Millions of workers get 'instant' pay rise under new Labour government

Some workers are set for an "instant" pay rise from the new Labour Party government in a major Cost of Living boost. After Sir Keir Starmer and the Labour Party won the General Election, defeating the Conservative Party, workers have been told to expect a pay increase.

Workers born in 2004, 2005 and 2006, as well as 2007 and 2008 have been told the Labour government plans to scrap the age brackets for the National Living Wage. The Labour manifesto says: “Labour’s Plan to Make Work Pay: Delivering a New Deal for Working People’ in full – introducing legislation within 100 days.

"We will consult fully with businesses, workers, and civil society on how to put our plans into practice before legislation is passed. This will include banning exploitative zero hours contracts; ending fire and rehire; and introducing basic rights from day one to parental leave, sick pay, and protection from unfair dismissal.

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“Labour will also make sure the minimum wage is a genuine living wage. We will change the remit of the independent Low Pay Commission so for the first time it accounts for the cost of living. Labour will also remove the discriminatory age bands, so all adults are entitled to the same minimum wage, delivering a pay rise to hundreds of thousands of workers across the UK.”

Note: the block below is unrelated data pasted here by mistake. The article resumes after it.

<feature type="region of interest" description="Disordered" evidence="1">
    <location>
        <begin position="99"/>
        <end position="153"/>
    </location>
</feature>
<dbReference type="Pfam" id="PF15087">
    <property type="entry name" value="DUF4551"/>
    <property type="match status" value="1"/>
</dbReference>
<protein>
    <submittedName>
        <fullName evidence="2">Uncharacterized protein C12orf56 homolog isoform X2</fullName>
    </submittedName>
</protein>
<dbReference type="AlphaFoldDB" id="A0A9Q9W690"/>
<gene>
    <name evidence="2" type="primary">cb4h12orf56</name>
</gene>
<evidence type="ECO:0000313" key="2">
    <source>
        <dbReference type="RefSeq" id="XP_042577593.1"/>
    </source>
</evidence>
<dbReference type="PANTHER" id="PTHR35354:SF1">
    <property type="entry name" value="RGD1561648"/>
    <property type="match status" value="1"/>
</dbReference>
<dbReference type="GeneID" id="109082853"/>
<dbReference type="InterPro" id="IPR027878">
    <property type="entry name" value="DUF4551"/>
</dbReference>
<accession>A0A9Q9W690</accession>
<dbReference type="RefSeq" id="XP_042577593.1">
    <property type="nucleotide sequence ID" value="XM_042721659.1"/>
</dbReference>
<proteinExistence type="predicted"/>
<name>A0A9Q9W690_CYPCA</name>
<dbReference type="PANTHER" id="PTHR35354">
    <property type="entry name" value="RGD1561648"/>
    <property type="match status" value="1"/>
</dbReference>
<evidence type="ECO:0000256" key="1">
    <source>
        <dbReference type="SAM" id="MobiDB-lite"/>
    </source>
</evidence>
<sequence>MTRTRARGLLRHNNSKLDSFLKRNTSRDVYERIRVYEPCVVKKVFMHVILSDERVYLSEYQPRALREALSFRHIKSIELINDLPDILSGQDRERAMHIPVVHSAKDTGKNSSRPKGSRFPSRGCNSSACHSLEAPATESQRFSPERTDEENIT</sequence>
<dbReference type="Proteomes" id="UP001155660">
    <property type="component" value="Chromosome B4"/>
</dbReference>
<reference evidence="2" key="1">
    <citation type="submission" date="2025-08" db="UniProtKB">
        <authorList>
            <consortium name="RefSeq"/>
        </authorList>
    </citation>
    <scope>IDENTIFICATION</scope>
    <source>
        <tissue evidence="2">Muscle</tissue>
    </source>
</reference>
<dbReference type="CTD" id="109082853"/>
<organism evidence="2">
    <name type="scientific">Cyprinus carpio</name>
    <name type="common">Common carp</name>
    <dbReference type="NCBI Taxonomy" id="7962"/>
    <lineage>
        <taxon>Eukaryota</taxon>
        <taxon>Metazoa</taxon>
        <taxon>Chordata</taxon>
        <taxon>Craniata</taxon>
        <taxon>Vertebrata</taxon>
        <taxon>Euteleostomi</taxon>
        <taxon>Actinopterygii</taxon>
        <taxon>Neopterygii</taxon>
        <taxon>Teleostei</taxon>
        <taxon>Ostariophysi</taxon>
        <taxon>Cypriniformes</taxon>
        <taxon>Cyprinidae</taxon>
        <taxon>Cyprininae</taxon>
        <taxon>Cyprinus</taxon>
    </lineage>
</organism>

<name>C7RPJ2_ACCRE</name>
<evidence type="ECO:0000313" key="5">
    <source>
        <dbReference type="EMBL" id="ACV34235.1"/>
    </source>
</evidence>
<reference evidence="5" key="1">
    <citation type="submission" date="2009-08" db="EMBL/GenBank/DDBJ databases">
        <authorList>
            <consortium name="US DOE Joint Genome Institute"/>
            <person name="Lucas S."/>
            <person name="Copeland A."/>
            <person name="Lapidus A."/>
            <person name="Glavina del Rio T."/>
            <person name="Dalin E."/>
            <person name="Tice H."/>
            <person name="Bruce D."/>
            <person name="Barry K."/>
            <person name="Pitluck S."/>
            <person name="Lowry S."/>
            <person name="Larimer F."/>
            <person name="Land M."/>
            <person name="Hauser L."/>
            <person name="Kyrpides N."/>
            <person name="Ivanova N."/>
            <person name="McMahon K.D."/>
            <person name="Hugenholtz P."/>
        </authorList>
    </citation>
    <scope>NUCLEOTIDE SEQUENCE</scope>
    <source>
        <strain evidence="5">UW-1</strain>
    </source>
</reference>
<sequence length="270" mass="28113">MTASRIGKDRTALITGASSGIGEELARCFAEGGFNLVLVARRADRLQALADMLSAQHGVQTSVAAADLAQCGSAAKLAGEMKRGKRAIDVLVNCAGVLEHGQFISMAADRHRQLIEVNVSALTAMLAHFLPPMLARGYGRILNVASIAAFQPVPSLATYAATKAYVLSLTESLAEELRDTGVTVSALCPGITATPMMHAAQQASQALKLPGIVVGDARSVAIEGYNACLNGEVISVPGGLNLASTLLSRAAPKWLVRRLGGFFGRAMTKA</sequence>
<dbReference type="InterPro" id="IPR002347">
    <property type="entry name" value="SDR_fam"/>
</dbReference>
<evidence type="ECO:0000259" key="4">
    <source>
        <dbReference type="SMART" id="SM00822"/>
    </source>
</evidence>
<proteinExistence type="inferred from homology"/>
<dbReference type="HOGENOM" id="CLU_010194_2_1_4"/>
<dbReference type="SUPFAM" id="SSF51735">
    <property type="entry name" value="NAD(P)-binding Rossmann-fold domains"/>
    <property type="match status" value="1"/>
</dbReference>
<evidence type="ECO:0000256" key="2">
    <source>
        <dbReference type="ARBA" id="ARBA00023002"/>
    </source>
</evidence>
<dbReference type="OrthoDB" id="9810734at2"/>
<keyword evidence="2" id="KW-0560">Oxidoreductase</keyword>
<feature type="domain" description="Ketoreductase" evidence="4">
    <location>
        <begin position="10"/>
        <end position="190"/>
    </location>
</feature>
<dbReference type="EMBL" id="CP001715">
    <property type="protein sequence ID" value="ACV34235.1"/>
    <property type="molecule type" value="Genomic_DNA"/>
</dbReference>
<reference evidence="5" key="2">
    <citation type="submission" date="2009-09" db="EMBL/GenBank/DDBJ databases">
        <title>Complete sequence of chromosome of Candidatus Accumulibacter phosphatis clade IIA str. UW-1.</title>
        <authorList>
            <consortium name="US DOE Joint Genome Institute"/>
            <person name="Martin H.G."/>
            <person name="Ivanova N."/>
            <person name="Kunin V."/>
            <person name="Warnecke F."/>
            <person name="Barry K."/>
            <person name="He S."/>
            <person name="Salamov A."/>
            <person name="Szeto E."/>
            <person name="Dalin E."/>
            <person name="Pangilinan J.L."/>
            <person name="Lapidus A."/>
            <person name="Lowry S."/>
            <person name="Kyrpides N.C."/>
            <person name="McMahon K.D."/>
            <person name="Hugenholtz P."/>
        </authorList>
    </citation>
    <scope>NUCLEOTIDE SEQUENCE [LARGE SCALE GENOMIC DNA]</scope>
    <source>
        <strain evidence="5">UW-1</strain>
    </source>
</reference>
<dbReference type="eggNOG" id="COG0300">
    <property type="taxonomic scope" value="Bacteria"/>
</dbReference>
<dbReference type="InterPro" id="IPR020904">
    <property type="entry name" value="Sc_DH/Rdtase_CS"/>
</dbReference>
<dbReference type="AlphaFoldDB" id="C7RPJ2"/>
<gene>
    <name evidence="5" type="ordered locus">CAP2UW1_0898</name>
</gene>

Business groups are already complaining that the 10% increase in the minimum wage — also known as the national living wage — that came into force in April is putting a strain on corporate budgets and limiting their ability to hire. Starmer’s Labour government, which took power after a landslide election victory last week, pledged to revamp the lower threshold for pay to reflect a “genuine living wage.”

“The implications for the BOE would be limited, but with risks of slower rate cuts if Labour delivered a sizeable increase in the Living Wage,” Goldman Sachs economists said in a note, adding that the policy is “probably the source of greatest risk for domestic companies with higher labor costs.”